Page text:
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Old 09-24-2010, 07:41 AM   #41
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Well, if you want to leave your money to insurance companies, sign up.
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Old 09-24-2010, 07:49 AM   #42
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Well, if you want to leave your money to insurance companies, sign up.
Please explain...
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Old 09-24-2010, 08:17 AM   #43
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You're not getting that payout as pure interest. It's a drawdown of principal.

So actually, you don't have to pay taxes on all that payout but you've surrendered your principal pretty much. You have to outlive that principal or the insurance company is going to make out.
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Old 09-24-2010, 09:01 AM   #44
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Originally Posted by obgyn65 View Post
Hello 73ss - when I enter $100,000 as the $ amount I want to invest for example in this link:

Immediate Annuities - Instant Annuity Quote Calculator.

I get $589 a month. That's a 7% yield. Why would I want to go with a 5% CD then (assuming I do not have any heirs) ?
That 7% includes the return of your own investment such that at the end of the contract you have a zero balance. A CD, bond, etc. pays interest and at the end of the maturity period your initial investment is intact. There are many other issues surrounding annuitiies - suggest you do a few searches here, as well as elsewhere.

The most common issues include huge management fees, resulting in poor net performance, immediate locking up of a large premium with early withdrawal penalties, carrier solvency risk (at least theoretically). All that aside, some feel that a fixed (not variable or indexed), single premium, immediate annuity has some place in one's overall plan. Caveat emptor.
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As if you didn't know..If the above message contains medical content, it's NOT intended as advice, and may not be accurate, applicable or sufficient. Don't rely on it for any purpose. Consult your own doctor for all medical advice.
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Old 09-24-2010, 09:10 AM   #45
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You have to outlive that principal or the insurance company is going to make out.
Again, please explain (as I responded earlier in this thread)..

I/DW have an SPIA, and that is not within the constraints of our policy at all.

I'm just trying to understand the various comments on this thread that are saying SPIA's (specifically) are not an option for a retiree.

I am not willing to debate "assumptions", but I can respond with facts, based upon our reality.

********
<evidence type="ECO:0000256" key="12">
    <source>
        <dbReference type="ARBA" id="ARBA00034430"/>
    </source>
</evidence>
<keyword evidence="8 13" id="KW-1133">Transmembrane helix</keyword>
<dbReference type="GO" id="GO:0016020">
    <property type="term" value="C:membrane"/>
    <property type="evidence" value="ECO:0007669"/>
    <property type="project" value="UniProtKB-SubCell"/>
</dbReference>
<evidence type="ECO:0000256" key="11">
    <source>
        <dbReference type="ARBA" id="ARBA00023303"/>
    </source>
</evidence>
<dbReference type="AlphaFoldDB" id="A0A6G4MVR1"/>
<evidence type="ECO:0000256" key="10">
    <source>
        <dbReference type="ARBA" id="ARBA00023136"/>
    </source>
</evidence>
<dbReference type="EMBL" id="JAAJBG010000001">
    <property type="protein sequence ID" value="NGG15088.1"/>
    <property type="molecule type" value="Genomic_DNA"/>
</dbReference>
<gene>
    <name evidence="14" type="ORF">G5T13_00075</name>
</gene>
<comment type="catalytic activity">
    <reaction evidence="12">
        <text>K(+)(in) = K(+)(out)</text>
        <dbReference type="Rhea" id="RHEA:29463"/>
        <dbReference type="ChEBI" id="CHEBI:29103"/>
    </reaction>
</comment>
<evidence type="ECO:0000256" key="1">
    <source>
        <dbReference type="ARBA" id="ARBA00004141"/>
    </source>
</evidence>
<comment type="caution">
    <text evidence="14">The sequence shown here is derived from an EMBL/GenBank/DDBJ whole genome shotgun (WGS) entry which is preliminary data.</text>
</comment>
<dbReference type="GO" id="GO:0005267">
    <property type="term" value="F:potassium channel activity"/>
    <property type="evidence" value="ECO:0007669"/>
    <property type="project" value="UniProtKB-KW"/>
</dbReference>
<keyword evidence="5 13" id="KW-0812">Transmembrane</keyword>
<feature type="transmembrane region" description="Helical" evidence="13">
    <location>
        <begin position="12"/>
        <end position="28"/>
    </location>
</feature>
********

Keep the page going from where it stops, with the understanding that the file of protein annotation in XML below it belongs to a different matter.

However before responding to just "general comments", I would like to get a list of what folks think that an SPIA actually is - nothing more, nothing less.
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Old 09-24-2010, 09:33 AM   #46
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An SPIA is an annuity where an insurance company pays you some of your money back along with interest each month. It helps transfer your longevity risk to the insurance company. They have a pool of SPIAs sold to the elderly. Some of the elderly are expected to die earlier than the others and when that happens the insurance company gets to keep the principal that they did not pay back. Some of the elderly live longer than the insurance company expected them to live, so the insurance company has to use some of the money from the dead elderly to keep paying the elderly who are still alive.

In some sense the age you get your SPIA does not matter. Payments will be lower if you get it earlier, but you will likely get more payments because you have less chance of dying earlier. Which is better: lower payments for a longer time or higher payments for a shorter time? It's all actuarily the same.

A good read on laddering SPIAs and all the riders that can be attached to them is found in Jim C. Otar's book: "Unveiling the Retirement Myth".
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Old 09-24-2010, 09:35 AM   #47
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Originally Posted by obgyn65 View Post
Hello 73ss - when I enter $100,000 as the $ amount I want to invest for example in this link:

Immediate Annuities - Instant Annuity Quote Calculator.

I get $589 a month. That's a 7% yield. Why would I want to go with a 5% CD then (assuming I do not have any heirs) ?
Another way to look at that is you can get a 10% yield from a simple checking account. Just take out about 9.95% of your principal each year (for ten years).

-ERD50
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Old 09-24-2010, 09:44 AM   #48
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Some of the elderly are expected to die earlier than the others and when that happens the insurance company gets to keep the principal that they did not pay back.
That’s not necessarily true. It depends on the contract. It's no different than buying a home for 0% down.